Imposter or Professional?Grasping Planned Giving



I remember sitting at my first planned giving conference over twenty years ago, feeling overwhelmed and clenching my teeth. The thoughts running through my head included, “Oh my gosh, did I take the wrong job? How am I ever going to learn all there is to know about tax benefits and implications of a charitable lead trust? Am I capable of helping people fulfill their philanthropic missions and how do I guide them through the planned giving process?” Too often, these are common feelings among those taking on new roles as planned giving officers.

The majority of my fundraising career was spent as a frontline philanthropy officer focused on major and planned giving. Today, as a consultant working with philanthropy officers, it’s easy for me to be empathetic with their challenges, reflecting on my early years of struggling to grasp all the concepts of major and planned giving. From technical know-how that surrounds planned giving vehicles to tax benefits and how they complement charitable estate planning, it can all be very overwhelming. I was so insecure with my lack of knowledge that I felt like an imposter in my own job. I assume many of you have felt, or still feel, that same uncomfortable uneasiness.

Fast forward to present day. My years of experience have shown me the basic concepts and strategies of planned giving are quite simple. By keeping the focus on building rapport, credibility and trusting relationships with donors, you have the most important ingredients to help donors realize their philanthropic goals. With your help and guidance, you can be effective in not only giving them a perpetual and impactful legacy but also matching their passions with your most important priorities.


I am not suggesting that all situations will be simple, but the majority of them can be with the proper training and tools. Yes, there will be an occasional complex gift situation that could fall outside of your wheelhouse; however, by incorporating the same focus on building rapport and trusting relationships with financial advisors, tax experts and other planned giving professionals, the wealth of your expertise resources can address the more complex requests.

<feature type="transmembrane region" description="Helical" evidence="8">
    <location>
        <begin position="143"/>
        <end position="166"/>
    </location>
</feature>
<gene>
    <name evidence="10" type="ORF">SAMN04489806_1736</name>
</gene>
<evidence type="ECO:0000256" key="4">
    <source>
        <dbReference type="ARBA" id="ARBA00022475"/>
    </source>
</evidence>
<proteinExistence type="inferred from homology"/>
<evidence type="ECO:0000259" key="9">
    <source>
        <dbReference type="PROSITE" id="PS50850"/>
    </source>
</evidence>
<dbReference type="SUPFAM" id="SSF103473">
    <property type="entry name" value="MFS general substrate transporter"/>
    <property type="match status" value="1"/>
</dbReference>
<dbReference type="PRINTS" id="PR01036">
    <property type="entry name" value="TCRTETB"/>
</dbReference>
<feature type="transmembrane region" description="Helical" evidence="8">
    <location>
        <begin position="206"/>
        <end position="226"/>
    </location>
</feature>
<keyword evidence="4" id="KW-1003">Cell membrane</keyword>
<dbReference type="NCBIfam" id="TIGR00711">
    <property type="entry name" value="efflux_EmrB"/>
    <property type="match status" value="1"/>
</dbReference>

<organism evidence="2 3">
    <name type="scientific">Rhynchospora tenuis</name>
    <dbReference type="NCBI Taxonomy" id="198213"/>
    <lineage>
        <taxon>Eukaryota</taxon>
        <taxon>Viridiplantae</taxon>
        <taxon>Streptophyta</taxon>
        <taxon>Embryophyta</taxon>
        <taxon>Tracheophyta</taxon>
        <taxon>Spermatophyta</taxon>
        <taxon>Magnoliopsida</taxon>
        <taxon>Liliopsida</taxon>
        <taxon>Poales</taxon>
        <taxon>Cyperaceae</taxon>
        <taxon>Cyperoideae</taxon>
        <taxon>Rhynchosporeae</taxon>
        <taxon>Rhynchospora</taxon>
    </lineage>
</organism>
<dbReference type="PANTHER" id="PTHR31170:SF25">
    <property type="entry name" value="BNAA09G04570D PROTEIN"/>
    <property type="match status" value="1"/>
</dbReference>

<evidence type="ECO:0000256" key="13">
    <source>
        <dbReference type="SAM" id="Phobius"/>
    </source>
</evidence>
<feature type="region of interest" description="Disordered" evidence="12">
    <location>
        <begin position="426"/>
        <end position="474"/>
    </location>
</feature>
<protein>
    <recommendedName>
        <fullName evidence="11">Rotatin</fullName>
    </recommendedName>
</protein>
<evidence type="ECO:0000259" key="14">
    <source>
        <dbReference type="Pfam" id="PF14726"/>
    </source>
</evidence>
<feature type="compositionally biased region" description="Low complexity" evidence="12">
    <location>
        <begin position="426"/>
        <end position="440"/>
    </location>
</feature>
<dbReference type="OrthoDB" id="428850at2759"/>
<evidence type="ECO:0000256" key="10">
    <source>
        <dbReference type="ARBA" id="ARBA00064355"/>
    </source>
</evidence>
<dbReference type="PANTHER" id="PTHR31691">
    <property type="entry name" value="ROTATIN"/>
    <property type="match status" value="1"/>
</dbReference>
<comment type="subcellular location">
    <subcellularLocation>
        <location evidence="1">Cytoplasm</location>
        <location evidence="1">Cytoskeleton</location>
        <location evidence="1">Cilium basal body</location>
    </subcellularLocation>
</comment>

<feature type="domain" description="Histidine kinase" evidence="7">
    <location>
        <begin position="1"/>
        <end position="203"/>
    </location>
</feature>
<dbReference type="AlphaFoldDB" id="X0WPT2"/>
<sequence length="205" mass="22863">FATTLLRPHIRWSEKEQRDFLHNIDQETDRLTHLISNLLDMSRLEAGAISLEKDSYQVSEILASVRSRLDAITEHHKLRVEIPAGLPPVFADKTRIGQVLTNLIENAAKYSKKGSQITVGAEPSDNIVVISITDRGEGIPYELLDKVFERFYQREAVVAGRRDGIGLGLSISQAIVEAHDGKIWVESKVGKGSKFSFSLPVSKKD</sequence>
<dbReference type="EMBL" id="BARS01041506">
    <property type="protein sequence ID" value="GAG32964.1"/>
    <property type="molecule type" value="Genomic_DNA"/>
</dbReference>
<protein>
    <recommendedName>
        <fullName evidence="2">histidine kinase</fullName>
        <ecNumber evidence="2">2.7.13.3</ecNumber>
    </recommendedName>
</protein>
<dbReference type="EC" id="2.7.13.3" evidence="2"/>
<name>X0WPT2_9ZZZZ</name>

I’m often asked by others what makes someone good at closing planned gifts. My answer is quite simply having all the elements that make up a successful philanthropy officer with a few added caveats. Let’s dig a little deeper.


1. BUILD RAPPORT & TRUST


First and foremost, gift officers should master the art of storytelling. The ability to humanize planned giving concepts is by sharing stories of how other donors have accomplished their philanthropic goals and the impact their gifts have had to areas near and dear to them. People love and can relate to stories. It’s a far better way to communicate than telling people what to do and how to do it. It’s imperative to lead with the why, explain the how and correlate it to passion and impact. I’ve seen potential donors walk away from a planned giving conversation because they couldn’t grasp the concept, didn’t feel the connection and lost sight of what they wanted to accomplish in the first place.